Feb. 28, 2017 – During a nearly hour-long debate between Birmingham City Councilors and members of the city’s law department, the council unanimously passed an ordinance Tuesday to make Birmingham the first Alabama city with a Healthy Food Incentive Program.
The program will cost $2 million, which will be allocated from the city’s general fund budget for fiscal 2018, and it is slated to begin Aug. 1. Essentially, the ordinance would allow qualified recipients to receive a food incentive card to be used toward the purchase of eligible foods at participating stores. The cards would have a value of up to $150 annually and take the form of either a debit card or voucher.
Before the vote, Councilor Lashunda Scales objected to the city’s law department having “gone week to week discussing the same thing,” referring to changes in the language and the proposed launch date of the program.
“We make plenty of time for economic development. When do we make the time to help the poor people?” Scales said, directing her comments to assistant city attorney Tracy Roberts.
There was some confusion among councilors as they discussed which changes had been made to the measure and whether it was an ordinance or a resolution. Specifics about dates that had been changed accounted for a large part of the conversation.
The tense exchanges revealed fissures between the mayor’s office and City Council when it comes to what Councilor Steven Hoyt called the “highly politicized law department.” Hoyt pointedly criticized city attorneys working for the mayor’s office as having not moved quickly enough on the Healthy Food Incentive Program.
“Scales is absolutely right,” Hoyt said. “The mantra of the law department is. ‘Tell us what we can’t do.’ It’s just not consistent. It’s strictly subjective. You need to represent the council in the same spirit as the mayor’s office. This is something that will be of great benefit for citizens and every week you’ve come in here saying you haven’t dotted the i’s and crossed the t’s.”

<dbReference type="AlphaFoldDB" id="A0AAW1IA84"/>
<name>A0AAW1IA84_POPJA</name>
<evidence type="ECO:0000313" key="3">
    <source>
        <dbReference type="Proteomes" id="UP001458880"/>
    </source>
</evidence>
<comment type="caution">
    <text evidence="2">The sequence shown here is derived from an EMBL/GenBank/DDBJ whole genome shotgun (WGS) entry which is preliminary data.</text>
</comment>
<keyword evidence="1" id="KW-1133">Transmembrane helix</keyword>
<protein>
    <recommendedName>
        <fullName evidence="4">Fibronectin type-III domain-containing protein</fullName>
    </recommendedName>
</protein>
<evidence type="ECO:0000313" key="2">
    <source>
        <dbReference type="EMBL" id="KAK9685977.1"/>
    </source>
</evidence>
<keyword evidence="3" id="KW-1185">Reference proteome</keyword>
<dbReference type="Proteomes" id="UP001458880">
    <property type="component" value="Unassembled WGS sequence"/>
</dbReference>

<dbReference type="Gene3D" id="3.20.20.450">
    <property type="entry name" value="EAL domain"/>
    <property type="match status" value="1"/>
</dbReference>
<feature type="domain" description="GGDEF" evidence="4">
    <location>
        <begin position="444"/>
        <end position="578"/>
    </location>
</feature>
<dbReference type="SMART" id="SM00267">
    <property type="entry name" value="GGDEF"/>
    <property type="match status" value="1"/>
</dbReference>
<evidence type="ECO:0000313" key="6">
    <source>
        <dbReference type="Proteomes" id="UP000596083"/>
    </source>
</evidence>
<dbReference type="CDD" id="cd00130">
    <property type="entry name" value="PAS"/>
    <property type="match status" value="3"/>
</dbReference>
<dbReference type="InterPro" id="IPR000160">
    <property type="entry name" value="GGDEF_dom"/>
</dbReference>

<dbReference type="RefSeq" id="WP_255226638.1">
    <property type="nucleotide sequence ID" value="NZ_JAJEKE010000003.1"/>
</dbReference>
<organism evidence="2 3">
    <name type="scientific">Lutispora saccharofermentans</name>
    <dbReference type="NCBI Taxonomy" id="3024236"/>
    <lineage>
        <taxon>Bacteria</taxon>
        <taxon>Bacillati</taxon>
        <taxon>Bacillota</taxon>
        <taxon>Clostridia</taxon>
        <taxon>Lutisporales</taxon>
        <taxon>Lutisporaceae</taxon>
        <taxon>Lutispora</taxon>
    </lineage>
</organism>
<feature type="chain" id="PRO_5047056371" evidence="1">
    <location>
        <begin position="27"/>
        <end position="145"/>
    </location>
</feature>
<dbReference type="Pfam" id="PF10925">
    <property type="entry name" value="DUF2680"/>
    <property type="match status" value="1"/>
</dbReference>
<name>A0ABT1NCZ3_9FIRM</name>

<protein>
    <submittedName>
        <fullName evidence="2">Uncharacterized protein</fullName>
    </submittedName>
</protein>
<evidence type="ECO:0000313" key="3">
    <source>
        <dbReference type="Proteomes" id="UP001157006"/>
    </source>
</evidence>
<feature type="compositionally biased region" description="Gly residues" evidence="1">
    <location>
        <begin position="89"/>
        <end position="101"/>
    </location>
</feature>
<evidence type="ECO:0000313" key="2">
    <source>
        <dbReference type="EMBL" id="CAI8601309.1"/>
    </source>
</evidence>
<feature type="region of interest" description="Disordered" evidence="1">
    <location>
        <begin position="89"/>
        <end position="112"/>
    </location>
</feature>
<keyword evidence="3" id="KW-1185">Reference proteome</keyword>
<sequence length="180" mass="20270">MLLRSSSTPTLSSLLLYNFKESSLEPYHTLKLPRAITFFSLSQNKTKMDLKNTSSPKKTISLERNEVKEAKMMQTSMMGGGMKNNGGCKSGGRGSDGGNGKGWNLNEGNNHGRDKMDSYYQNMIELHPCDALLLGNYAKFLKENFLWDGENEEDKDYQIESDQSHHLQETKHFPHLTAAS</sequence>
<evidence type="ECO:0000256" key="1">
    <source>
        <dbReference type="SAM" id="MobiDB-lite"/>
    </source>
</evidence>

After nearly an hour, Jarvis Patton, the mayor’s chief of operations, said he was “highly offended” by some of the comments levied toward the law department.
“You came to us with problems and we attempt to give you something legally sound,” Patton said. “Then we were told it doesn’t meet the standards. … You got three legal scholars on your staff. Why don’t you ask them for assistance? It happens time and time again. You won’t see our administration playing politics.”
Hoyt retorted by calling Patton a “phantom” as the discussion wound to a close.
Setting up the Program
Details of the ordinance were made available to the press after the long exchange. It states that the city should advertise and take bids on an administrator for the program for the first year. After that, contracts can be awarded for up to three years, “subject to availability of funding.”
The administrator would be in charge of distributing the funds to qualified applicants.
According to Council President Johnathan Austin, the administrator fees will be taken from the $2 million allocated for the program.
Austin said he hopes Tuesday’s vote sends a message to legislators who will be faced with the question of whether to remove sales tax from groceries.
Earlier this month Gov. Robert Bentley called for the state to remove taxes on groceries. Similar measures have been introduced but failed before the Legislature in recent years. Alabama is currently one of four states that still has a grocery tax, which Austin said puts a burden on low-income families.
Austin said Birmingham has a responsibility to show the state Legislature the importance of “doing the right thing.”
Applicants will have from April 15 to June 30 to enroll in the program, according to the ordinance. While it is unclear exactly what constitutes “healthy food,” Austin said fresh produce and possibly some meats will be accessible through the program.
Initial numbers indicate that between 40,000 and 50,000 people in Birmingham could qualify for assistance.
“This is a great day,” Austin said. “We just want to be able to provide some relief for people struggling to put food on the table.”
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